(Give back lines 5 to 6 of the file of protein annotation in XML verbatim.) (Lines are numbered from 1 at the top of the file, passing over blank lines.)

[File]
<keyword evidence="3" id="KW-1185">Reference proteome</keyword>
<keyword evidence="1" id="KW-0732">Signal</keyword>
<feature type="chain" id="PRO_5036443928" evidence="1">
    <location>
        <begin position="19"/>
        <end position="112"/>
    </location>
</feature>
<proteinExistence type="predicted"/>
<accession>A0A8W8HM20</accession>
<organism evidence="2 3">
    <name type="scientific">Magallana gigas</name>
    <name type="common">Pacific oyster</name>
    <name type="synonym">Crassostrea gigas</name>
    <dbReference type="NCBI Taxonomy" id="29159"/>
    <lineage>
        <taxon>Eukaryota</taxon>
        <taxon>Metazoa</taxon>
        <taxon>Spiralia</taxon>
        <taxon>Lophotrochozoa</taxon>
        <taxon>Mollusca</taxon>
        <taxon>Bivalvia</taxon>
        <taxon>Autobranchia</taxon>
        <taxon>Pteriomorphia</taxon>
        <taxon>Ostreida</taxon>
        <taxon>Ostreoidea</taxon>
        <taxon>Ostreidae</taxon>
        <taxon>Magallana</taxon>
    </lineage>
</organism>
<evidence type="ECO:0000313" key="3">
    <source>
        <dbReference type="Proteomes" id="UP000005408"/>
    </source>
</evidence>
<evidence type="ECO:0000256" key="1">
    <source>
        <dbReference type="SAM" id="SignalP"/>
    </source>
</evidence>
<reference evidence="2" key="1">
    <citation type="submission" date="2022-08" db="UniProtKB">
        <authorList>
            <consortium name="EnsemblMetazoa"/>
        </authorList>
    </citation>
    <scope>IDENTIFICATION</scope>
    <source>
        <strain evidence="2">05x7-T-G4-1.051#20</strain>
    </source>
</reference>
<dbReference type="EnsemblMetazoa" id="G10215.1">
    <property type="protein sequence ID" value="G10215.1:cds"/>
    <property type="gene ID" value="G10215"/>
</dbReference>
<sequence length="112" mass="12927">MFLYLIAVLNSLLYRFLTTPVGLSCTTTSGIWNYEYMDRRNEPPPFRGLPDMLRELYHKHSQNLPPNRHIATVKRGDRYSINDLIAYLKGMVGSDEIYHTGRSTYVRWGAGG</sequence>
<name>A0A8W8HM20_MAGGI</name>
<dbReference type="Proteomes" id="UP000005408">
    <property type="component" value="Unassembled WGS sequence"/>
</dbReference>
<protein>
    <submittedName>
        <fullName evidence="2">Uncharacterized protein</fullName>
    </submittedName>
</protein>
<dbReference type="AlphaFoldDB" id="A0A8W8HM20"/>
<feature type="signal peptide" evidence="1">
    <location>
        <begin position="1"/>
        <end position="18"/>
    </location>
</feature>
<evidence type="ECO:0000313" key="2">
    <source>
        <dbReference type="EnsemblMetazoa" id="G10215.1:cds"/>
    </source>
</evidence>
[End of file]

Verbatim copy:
        <begin position="19"/>
        <end position="112"/>